You might as well call it addition by subtraction, as Amanda Ruller is adding to her already impressive football resume by leaving the land of the 13th Man for the home of the 12th.
The native of Regina, Saskatchewan was one of nine individuals selected for the CFL’s Women in Football training camp internship program this year, joining her hometown Roughriders for preseason preparations. That was until she received a phone call from another pro football club 1,600 kilometres to the west: the Seattle Seahawks.
Now, Ruller is one of three coaching interns hired by Seattle as part of the NFL’s Bill Walsh Diversity Fellowship Program. She arrived in Washington state for offseason OTAs on May 24, direct from Riders camp and with the full support of the staff in Saskatchewan.
“When I got the call-up, I let them know that I had this opportunity and they were like, ‘Wow, that’s once a lifetime. You never know where that might take you,'” Ruller said over the phone Sunday.
“I honestly went from Riders camp to here, I didn’t even skip a beat. I didn’t pack anything, I just packed my Riders gear and came here to the Seahawks camp, changed into Seahawks gear and got started.”
While she kept her departure from training camp in Saskatoon and subsequent hiring in Seattle relatively quiet in order to focus on the task at hand, this opportunity has long been a dream for Ruller. For years, the former Women’s National Team running back had tried unsuccessfully to knock on the door of pro football’s old boys’ club. This year, she wasn’t going to be turned down.
“I’d applied for tons of stuff in the past and it was really tough to break in when you’re just putting a resume out there,” Ruller said. “This year, I actually physically brought it upon myself to go to the NFL Combine and I worked my magic and met tons of people there, made a lot of connections and got my resume in tons of people’s hands.”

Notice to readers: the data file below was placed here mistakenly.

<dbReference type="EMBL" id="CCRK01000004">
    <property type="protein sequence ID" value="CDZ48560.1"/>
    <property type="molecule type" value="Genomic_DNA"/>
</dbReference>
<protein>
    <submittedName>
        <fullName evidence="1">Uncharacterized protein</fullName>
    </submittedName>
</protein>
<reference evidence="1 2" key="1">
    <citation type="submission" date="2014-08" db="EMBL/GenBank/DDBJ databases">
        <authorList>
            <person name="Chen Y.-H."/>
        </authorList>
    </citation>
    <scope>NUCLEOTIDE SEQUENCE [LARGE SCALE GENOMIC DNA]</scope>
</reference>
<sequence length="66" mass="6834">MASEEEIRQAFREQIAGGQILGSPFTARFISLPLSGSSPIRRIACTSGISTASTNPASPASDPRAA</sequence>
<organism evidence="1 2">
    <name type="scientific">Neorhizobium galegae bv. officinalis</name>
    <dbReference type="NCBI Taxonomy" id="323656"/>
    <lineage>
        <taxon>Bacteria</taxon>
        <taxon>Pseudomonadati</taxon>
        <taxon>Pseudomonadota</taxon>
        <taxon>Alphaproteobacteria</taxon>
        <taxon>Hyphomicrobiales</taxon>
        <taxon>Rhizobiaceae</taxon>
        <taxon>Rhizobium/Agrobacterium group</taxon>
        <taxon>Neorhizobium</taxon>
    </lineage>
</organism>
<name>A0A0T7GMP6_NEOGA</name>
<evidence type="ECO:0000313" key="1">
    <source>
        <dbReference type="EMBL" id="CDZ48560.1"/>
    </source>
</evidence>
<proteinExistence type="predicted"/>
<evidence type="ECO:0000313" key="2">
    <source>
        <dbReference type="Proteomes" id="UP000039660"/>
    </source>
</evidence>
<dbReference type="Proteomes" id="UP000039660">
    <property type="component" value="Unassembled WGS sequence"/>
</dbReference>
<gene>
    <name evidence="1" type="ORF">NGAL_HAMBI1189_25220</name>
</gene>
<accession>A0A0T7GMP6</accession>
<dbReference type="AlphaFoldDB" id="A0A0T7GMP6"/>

The Seahawks took interest and that led to a series of interviews for their internship position. She impressed and will now be with the team through offseason workouts and training camp, with the life-changing opportunity to coach NFL preseason games this August. Ruller is already serving as the team’s assistant running backs coach, added responsibility that Seattle wasn’t required to assign to her.
“A lot of people just come in and they don’t really get a title,” she said. “I thought it was awesome they went above and beyond to make me feel welcome and ensure that I have a voice and I’m able to coach these guys up.”
Ruller, who spent last season coaching running backs, special teams, and handling strength and conditioning at McMaster University, credits her brief stint with the Riders for helping to prepare her for the NFL plunge. Head coach Craig Dickenson, who she believes is the best in the CFL, and running backs coach Kelly Jeffrey honed her skills and now she is showing them off by coaching a backfield that includes the likes of Chris Carson, Rashaad Penny, and this year’s second-round pick Kenneth Walker III.
While the resources differ on either side of the border, Ruller believes the pace of play and winning mentality is identical between the CFL and NFL. There was no culture shock going from the Riders to the Seahawks, as Super Bowl-winning head coach Pete Carroll has made Ruller feel like a part of the team from day one, when he had her face down veteran running back Travis Homer in a basketball shootout.
For Ruller, the experience has simply affirmed that she is exactly where she is meant to be.
“I had the vision. I always knew I’d be at this level, there’s no question about it,” she said with conviction. “I knew it. Everyone told me no. People, players, even people I coached said you shouldn’t focus on this and every single time I just said, ‘Well, watch me.’ Now I honestly can say that I’ve made it to a level where not a lot of people have.”
A long way from her days as a 3DownNation contributor, Ruller believes there are plenty more big things in store for her in the coaching realm. Bill Walsh internships have turned into full-time positions for participants in the past — Henry Burris made that leap with Chicago just a few years ago — and the experience south of the border will make it difficult for CFL teams to overlook her in the future. She even sees a path forward in the university ranks, where Ruller dreams of becoming a U Sports head coach.
Whatever comes next, Ruller will continue to be an inspiration to young women and aspiring coaches of all genders across Canada.